Research proves sperm injury occurs at -110º. “We also know injury to sperm cannot be corrected by returning semen to liquid nitrogen,” he said. “Sperm do not have a mechanism that allows them to repair damage to membranes. Always work below the frost line within the tank to maintain frozen sperm at an optimal temperature.”

Maintaining genetics in a tank

The liquid nitrogen tank should remain open only as long as it takes to remove the correct straws. Photo by Sally Colby

Canes should be kept below the frost line, even if one of the canes is being used. If necessary, access lower straws with tweezers to avoid damaging other straws.

Every successful AI program begins with proper semen handling. Dalton listed four factors that influence the quality and viability of stored semen: time, temperature, hygiene and skill. He suggested keeping an inventory of canister contents on the side of the tank or digitally to avoid having to search for certain straws once the tank is open.

Timing and temperature are critical to the AI process. “If we have 0.5 ml straws, thawed appropriately at 96º to 98º, if those are held for 15 minutes at that temperature, there’s no difference in mean progressive sperm motility,” said Dalton. “But if a 0.5 ml straw is thawed appropriately then held for 15 minutes at room temperature, about 70º, there’s a decrease in … motility.”

If a thawing unit is not used, semen should be thawed in 95º – 98º water for about 45 seconds. Use a thermometer that’s been checked for accuracy to ensure water temperature is correct. Dalton urged inseminators to keep the loaded AI gun close to their body, within their coveralls. Battery pack systems allow the inseminator to carry AI guns maintained at the appropriate temperature.

Thawing a large number of straws at one time isn’t a good practice. Dalton said to generate pregnancies, it’s important to follow the correct procedure. “When we control time, temperature, hygiene and skill, then deposit semen within 10 to 15 minutes, we can thaw more than one straw at a time,” he said. “Know your comfort zone.”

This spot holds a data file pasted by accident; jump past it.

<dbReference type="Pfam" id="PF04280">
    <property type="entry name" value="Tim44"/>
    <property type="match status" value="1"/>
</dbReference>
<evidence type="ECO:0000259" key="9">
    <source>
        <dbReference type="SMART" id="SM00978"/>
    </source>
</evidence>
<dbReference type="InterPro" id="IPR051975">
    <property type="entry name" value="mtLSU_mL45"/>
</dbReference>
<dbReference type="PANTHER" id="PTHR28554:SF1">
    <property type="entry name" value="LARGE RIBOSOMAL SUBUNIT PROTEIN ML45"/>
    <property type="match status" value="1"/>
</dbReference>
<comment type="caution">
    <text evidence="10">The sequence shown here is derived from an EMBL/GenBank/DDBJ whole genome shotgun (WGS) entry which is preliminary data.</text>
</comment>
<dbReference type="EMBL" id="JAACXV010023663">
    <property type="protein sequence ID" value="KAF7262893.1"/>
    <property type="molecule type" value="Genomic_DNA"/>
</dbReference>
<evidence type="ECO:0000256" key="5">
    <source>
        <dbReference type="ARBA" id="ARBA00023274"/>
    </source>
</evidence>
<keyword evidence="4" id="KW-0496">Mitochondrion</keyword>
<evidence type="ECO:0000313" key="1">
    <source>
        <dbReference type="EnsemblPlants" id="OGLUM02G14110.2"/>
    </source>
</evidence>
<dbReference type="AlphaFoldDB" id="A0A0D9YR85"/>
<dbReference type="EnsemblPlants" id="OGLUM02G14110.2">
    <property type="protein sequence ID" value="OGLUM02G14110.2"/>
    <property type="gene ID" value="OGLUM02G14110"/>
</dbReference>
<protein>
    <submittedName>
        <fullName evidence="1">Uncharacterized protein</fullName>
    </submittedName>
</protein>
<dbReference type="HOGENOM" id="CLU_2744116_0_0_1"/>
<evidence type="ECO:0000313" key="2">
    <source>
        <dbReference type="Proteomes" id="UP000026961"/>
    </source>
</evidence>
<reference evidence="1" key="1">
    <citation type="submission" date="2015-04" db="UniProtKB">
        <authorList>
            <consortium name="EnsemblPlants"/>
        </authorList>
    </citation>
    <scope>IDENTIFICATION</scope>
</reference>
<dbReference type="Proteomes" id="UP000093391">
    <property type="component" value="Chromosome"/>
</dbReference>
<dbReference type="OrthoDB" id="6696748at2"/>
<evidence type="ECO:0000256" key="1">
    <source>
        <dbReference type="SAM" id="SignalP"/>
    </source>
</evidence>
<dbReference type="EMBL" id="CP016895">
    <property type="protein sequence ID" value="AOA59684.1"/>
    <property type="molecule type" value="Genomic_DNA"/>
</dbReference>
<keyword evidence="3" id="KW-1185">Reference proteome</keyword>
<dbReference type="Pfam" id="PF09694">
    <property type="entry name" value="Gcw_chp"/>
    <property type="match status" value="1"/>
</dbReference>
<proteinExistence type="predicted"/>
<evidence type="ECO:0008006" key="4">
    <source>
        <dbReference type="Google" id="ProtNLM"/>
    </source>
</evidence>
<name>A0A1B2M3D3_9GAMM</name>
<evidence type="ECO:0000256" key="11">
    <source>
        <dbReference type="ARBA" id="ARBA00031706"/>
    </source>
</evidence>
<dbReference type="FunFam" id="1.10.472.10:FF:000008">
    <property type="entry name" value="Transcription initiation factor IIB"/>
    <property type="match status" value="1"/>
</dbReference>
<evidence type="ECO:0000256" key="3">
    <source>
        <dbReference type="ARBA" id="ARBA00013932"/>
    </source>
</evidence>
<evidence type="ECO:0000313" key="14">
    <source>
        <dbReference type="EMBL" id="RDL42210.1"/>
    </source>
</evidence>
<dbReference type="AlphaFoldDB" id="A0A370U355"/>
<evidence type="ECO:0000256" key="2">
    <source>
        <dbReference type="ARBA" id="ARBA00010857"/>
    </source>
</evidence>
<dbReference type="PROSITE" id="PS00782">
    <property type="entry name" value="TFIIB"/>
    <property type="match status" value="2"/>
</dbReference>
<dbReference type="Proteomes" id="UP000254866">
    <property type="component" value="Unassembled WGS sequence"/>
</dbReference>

Be aware of how long it takes to load guns and don’t allow straws to touch during thawing. “We know from research that if straws touch when thawing, sperm is damaged and results in reduced fertility,” said Dalton. “If you’re thawing multiple straws, have multiple thaw baths and gently swirl the straw when dropping in the water so they stay apart.”

Although sexed semen is a good option for some breedings, it isn’t the same as conventional semen and must be handled appropriately to generate pregnancies.

“Sexed semen packaged in 0.25 ml straws is very sensitive to semen handling errors,” said Dalton. “To guard against those errors, we shouldn’t use the 10- to 15-minute rule for thawing and breeding – we need to be in the five- to eight-minute range with sexed semen. Thaw no more straws than you can breed cows within five to eight minutes, and the timing begins as soon as the first straw hits the thaw bath. Include loading the gun and walking to the cows.”

Dalton urged inseminators to develop correct procedure in a system that makes sense to them. “The worst thing an inseminator can do is to be scatterbrained, wasting time looking for something,” he said. “A lot of forward thinking will make the process go smoothly and will make us able to retain the fertility that’s inherent in the straws we purchased.”

by Sally Colby